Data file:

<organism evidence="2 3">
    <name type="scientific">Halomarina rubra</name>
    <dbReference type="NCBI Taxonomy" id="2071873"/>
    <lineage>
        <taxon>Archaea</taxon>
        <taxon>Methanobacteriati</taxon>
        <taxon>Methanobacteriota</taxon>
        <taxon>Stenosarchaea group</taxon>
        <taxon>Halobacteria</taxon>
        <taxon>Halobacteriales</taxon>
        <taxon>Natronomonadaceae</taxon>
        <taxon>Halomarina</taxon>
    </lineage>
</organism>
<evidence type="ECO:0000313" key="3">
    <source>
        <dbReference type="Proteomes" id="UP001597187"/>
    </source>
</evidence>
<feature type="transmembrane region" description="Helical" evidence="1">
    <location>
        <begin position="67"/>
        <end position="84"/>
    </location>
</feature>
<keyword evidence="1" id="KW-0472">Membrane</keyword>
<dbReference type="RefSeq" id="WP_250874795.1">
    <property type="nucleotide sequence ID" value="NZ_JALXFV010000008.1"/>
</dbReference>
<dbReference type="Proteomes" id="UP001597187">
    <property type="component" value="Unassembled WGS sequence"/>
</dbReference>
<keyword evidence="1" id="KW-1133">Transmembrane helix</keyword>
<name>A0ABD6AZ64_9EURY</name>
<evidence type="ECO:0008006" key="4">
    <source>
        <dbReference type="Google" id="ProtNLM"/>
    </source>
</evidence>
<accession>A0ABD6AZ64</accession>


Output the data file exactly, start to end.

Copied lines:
<organism evidence="2 3">
    <name type="scientific">Halomarina rubra</name>
    <dbReference type="NCBI Taxonomy" id="2071873"/>
    <lineage>
        <taxon>Archaea</taxon>
        <taxon>Methanobacteriati</taxon>
        <taxon>Methanobacteriota</taxon>
        <taxon>Stenosarchaea group</taxon>
        <taxon>Halobacteria</taxon>
        <taxon>Halobacteriales</taxon>
        <taxon>Natronomonadaceae</taxon>
        <taxon>Halomarina</taxon>
    </lineage>
</organism>
<evidence type="ECO:0000313" key="3">
    <source>
        <dbReference type="Proteomes" id="UP001597187"/>
    </source>
</evidence>
<feature type="transmembrane region" description="Helical" evidence="1">
    <location>
        <begin position="67"/>
        <end position="84"/>
    </location>
</feature>
<keyword evidence="1" id="KW-0472">Membrane</keyword>
<dbReference type="RefSeq" id="WP_250874795.1">
    <property type="nucleotide sequence ID" value="NZ_JALXFV010000008.1"/>
</dbReference>
<dbReference type="Proteomes" id="UP001597187">
    <property type="component" value="Unassembled WGS sequence"/>
</dbReference>
<keyword evidence="1" id="KW-1133">Transmembrane helix</keyword>
<name>A0ABD6AZ64_9EURY</name>
<evidence type="ECO:0008006" key="4">
    <source>
        <dbReference type="Google" id="ProtNLM"/>
    </source>
</evidence>
<accession>A0ABD6AZ64</accession>